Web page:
Putting emotional safety first
PARENTS tend to be acutely aware of the physical dangers that may threaten their children's wellbeing. They erect barriers at the top and bottom of stairways, ensure that the gateways at the front and back of their house are securely fastened, remove sharp objects, medications etc, from children's reach all in loving efforts to minimise threats to their children's physical welfare.
Later on, when children are at a school going age, they are taught the safety code for crossing roads, are warned not to talk to or take lifts from strangers, avoid certain areas of town and so on.
What often goes unrecognised by parents are the more threatening emotional perils that children encounter daily. Unless these dangers are removed or minimised or children are taught how to cope with such stressful events the door to their emotional development may be partially, or sometimes, firmly closed.
Examples of these risks to children's emotional wellbeing are:
. not measuring up to parents' expectations
. telling the truth
. taking on new challenges
. establishing a new friendship
. starting school
. encountering mistakes and failures.
In taking on these tasks and dealing with these experiences the child may worry:
. Will I still be loved?
. Will I be punished?
. Will I be successful?
. Will I be liked?
. Will I cope?
. Will I be criticised?
Unwittingly, parents' own expectations of and reactions to children pose the greatest threats to their children's emotional security.
When expectations are unrealistic, when children are pushed into challenges which spring from their parents own regrets about their childhoods and also from the dangerous assumption that their children are photocopies of themselves, the risk of `not being good enough' hangs like the sword of Damocles over the child's head.
It is wise for parents to realise that each child is unique and has a strong inner drive to establish his own individuality and distinct way of being in this world. To miss out on this fact is to doom children to living the lives of their parents, rather than living their own lives.
Emphasis on academic performance, comparisons with other siblings, making too much of success and belittling failure are further blocks to children's emotional development.
All of the above ways of relating to children result frequently in a tide of ridicule, scoldings, `put down' messages, cynicism, sarcasm, physical punishment, hostile silences, unfairness and injustice Children seldom emerge past the scars of these hurts and it takes considerable healing efforts for children as adults to change how they see and feel about themselves.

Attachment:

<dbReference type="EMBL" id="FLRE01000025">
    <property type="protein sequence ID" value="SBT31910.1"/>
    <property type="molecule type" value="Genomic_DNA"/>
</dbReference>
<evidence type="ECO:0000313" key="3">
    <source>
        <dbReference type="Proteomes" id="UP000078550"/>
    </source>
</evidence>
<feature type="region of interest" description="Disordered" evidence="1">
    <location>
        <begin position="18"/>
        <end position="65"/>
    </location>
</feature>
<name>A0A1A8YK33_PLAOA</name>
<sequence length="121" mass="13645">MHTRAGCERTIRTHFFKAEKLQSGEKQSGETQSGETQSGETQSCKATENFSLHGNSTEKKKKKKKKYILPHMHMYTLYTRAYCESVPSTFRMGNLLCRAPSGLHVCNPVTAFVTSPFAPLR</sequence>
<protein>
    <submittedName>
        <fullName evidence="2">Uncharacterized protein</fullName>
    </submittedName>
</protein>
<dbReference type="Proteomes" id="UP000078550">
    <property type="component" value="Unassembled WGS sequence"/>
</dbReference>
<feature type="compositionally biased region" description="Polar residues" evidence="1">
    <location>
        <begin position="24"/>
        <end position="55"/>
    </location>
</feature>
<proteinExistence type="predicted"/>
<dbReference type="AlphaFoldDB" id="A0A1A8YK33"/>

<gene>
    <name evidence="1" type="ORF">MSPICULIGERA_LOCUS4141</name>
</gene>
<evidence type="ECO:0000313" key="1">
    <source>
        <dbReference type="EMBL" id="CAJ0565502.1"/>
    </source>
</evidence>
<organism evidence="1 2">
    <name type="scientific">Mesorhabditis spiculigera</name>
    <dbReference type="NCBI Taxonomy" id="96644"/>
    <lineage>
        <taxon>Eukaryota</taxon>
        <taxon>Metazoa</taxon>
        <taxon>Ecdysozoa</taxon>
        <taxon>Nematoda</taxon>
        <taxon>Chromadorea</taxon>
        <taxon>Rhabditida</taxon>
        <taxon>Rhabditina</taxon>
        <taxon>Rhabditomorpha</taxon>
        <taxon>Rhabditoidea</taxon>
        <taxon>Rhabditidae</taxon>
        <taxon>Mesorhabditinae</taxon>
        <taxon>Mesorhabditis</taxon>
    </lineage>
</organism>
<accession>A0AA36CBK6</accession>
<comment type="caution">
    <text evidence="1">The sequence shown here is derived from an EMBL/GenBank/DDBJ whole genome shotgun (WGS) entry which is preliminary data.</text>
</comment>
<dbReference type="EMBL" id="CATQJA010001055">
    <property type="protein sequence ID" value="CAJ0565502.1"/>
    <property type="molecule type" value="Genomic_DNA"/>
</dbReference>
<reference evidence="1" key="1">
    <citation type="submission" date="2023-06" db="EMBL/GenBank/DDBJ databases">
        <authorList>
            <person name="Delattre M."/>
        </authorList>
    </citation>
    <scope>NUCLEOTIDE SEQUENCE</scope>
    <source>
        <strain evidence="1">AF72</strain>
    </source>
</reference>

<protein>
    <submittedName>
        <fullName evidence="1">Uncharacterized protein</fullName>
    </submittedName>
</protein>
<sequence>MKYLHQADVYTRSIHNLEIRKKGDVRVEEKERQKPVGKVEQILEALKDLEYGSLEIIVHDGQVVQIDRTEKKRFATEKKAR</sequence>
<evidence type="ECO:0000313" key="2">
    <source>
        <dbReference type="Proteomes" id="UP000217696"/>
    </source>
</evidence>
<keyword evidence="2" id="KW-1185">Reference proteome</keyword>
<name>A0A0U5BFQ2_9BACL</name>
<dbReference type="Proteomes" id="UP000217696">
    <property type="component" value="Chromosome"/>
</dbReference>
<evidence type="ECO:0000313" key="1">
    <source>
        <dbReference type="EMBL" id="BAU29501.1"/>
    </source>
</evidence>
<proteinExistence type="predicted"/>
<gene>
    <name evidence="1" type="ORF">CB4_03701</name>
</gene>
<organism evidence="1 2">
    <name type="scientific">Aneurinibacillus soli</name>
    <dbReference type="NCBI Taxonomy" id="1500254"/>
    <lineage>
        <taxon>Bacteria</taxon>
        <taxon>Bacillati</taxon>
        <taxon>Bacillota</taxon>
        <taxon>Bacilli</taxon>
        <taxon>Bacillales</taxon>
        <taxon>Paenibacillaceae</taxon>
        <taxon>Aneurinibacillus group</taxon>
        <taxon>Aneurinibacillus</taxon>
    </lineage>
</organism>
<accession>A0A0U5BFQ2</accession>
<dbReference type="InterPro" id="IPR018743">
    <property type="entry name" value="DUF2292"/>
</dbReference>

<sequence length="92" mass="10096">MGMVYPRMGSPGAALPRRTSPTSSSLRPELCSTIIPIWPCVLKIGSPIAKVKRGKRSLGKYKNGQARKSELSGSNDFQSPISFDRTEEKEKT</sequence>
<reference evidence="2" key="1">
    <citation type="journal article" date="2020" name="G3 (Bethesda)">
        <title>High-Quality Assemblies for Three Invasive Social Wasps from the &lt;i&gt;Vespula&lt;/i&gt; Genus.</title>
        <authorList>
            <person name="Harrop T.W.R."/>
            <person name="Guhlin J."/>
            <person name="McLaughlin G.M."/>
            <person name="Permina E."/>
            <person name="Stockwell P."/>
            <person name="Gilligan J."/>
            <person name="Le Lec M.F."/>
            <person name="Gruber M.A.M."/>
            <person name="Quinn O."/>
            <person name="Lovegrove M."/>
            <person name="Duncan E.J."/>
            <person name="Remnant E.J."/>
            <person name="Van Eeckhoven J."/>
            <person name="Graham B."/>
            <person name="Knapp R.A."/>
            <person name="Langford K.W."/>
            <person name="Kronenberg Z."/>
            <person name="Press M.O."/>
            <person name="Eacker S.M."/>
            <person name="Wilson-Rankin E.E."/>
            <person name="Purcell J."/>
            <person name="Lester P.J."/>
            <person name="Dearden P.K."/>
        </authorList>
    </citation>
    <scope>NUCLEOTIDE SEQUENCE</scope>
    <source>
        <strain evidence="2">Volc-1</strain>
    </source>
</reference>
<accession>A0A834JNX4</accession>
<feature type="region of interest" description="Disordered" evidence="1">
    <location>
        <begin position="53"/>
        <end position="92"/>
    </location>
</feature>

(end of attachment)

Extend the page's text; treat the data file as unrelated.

It is not that parents ever deliberately create emotional uncertainty and insecurity for their children, but parents' own vulnerability and dependence on others leads them to behave towards their children in the same punishing way they do to themselves.
These parents see their children as extensions of themselves and any falling short, failure (and, indeed success) on children's part are seen as reflections of the parents.
It is a case of parent heal yourself before you can effectively provide emotional safety for children. Clearly, insecurity runs on a continuum: the greater the vulnerability of parents, the greater the emotional risks to children and vice versa.
The creation of emotional safety in the home is paramount for children. In loving and accepting themselves, in becoming independent of the judgements of others and of success and failure, parents can provide an environment where their behaviour does not make their children feel bad about themselves. They can then ensure that their children develop a realistic sense of themselves.
It follows than that there needs to be an absence of criticism, ridicule, scoldings, comparisons, cynicism, sarcasm, hostile silences and the presence of unconditional love, warmth, comparison, understanding encouragement, humour, belief in, acceptance and support. All of us lose control at times with children but once you genuinely and sincerely apologise, the "unsafety" created can be quickly extinguished.
Not all the threats to children's emotional security reside in the home. However, when the home provides secure and safe relationships, the child is better equipped to deal with the uncertainties and threats that arise in the outsider world.
Parents can also teach their children, either before or after threatening eventualities, how to understand and cope. They can sit down with their child and go through the things that might happen when she takes on a new challenge, for instance, initiating a new friendship. The other child might say `no', tease her or be sarcastic. Help your child to hold onto her own good sense of self and to the realisation that the other child's behaviour is about him and not even remotely about her.
When a situation occurs after the fact and your child is feeling hurt, then listening and comforting her are the first responses to show and, later on, when the child is emotionally ready to listen, to help her regain her sense of self and to stay separate from the judgements of others.
Most of all, your child needs to know that no matter what happens outside (and inside) the home not bringing home the perfect school report, or not being selected for the school team, or not managing to initiate or maintain a friendship - that in your eyes she is always loved and wanted.
The child is vastly more important than a particular achievement that is here today and gone tomorrow.